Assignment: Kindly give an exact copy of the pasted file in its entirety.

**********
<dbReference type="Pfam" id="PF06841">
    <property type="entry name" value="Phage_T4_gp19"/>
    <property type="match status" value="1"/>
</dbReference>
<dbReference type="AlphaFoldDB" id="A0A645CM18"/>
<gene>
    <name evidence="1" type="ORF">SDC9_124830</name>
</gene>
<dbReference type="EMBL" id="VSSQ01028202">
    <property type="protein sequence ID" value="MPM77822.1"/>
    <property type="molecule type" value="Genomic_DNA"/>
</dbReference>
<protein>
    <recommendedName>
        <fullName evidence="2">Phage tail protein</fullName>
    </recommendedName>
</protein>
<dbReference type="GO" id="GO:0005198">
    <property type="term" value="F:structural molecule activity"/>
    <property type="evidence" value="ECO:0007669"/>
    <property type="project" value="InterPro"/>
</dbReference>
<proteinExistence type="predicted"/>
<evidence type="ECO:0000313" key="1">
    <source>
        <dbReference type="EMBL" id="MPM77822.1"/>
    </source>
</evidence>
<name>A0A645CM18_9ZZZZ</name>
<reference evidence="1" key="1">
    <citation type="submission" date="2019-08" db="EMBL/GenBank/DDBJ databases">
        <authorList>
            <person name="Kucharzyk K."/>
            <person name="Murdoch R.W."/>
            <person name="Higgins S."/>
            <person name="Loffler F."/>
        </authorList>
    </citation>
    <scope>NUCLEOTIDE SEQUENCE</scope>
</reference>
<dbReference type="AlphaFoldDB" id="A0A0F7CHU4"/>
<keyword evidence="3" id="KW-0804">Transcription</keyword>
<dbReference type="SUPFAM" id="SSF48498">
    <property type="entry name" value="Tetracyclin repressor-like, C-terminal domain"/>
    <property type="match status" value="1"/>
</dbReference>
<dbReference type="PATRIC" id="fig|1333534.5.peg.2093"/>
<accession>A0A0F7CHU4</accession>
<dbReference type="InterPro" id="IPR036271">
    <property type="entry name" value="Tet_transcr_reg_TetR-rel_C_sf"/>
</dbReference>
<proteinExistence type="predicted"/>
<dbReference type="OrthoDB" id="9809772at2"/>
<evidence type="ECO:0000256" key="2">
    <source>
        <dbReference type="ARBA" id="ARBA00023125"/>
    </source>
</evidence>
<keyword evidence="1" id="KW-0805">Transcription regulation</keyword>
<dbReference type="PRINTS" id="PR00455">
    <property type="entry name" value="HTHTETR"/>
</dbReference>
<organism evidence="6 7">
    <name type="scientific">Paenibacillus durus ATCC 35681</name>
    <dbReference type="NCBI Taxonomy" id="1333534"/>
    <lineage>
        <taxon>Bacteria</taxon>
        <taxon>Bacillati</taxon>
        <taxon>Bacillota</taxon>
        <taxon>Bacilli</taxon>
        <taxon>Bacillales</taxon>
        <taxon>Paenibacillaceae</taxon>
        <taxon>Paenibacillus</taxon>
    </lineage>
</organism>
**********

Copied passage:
<dbReference type="Pfam" id="PF06841">
    <property type="entry name" value="Phage_T4_gp19"/>
    <property type="match status" value="1"/>
</dbReference>
<dbReference type="AlphaFoldDB" id="A0A645CM18"/>
<gene>
    <name evidence="1" type="ORF">SDC9_124830</name>
</gene>
<dbReference type="EMBL" id="VSSQ01028202">
    <property type="protein sequence ID" value="MPM77822.1"/>
    <property type="molecule type" value="Genomic_DNA"/>
</dbReference>
<protein>
    <recommendedName>
        <fullName evidence="2">Phage tail protein</fullName>
    </recommendedName>
</protein>
<dbReference type="GO" id="GO:0005198">
    <property type="term" value="F:structural molecule activity"/>
    <property type="evidence" value="ECO:0007669"/>
    <property type="project" value="InterPro"/>
</dbReference>
<proteinExistence type="predicted"/>
<evidence type="ECO:0000313" key="1">
    <source>
        <dbReference type="EMBL" id="MPM77822.1"/>
    </source>
</evidence>
<name>A0A645CM18_9ZZZZ</name>
<reference evidence="1" key="1">
    <citation type="submission" date="2019-08" db="EMBL/GenBank/DDBJ databases">
        <authorList>
            <person name="Kucharzyk K."/>
            <person name="Murdoch R.W."/>
            <person name="Higgins S."/>
            <person name="Loffler F."/>
        </authorList>
    </citation>
    <scope>NUCLEOTIDE SEQUENCE</scope>
</reference>
<dbReference type="AlphaFoldDB" id="A0A0F7CHU4"/>
<keyword evidence="3" id="KW-0804">Transcription</keyword>
<dbReference type="SUPFAM" id="SSF48498">
    <property type="entry name" value="Tetracyclin repressor-like, C-terminal domain"/>
    <property type="match status" value="1"/>
</dbReference>
<dbReference type="PATRIC" id="fig|1333534.5.peg.2093"/>
<accession>A0A0F7CHU4</accession>
<dbReference type="InterPro" id="IPR036271">
    <property type="entry name" value="Tet_transcr_reg_TetR-rel_C_sf"/>
</dbReference>
<proteinExistence type="predicted"/>
<dbReference type="OrthoDB" id="9809772at2"/>
<evidence type="ECO:0000256" key="2">
    <source>
        <dbReference type="ARBA" id="ARBA00023125"/>
    </source>
</evidence>
<keyword evidence="1" id="KW-0805">Transcription regulation</keyword>
<dbReference type="PRINTS" id="PR00455">
    <property type="entry name" value="HTHTETR"/>
</dbReference>
<organism evidence="6 7">
    <name type="scientific">Paenibacillus durus ATCC 35681</name>
    <dbReference type="NCBI Taxonomy" id="1333534"/>
    <lineage>
        <taxon>Bacteria</taxon>
        <taxon>Bacillati</taxon>
        <taxon>Bacillota</taxon>
        <taxon>Bacilli</taxon>
        <taxon>Bacillales</taxon>
        <taxon>Paenibacillaceae</taxon>
        <taxon>Paenibacillus</taxon>
    </lineage>
</organism>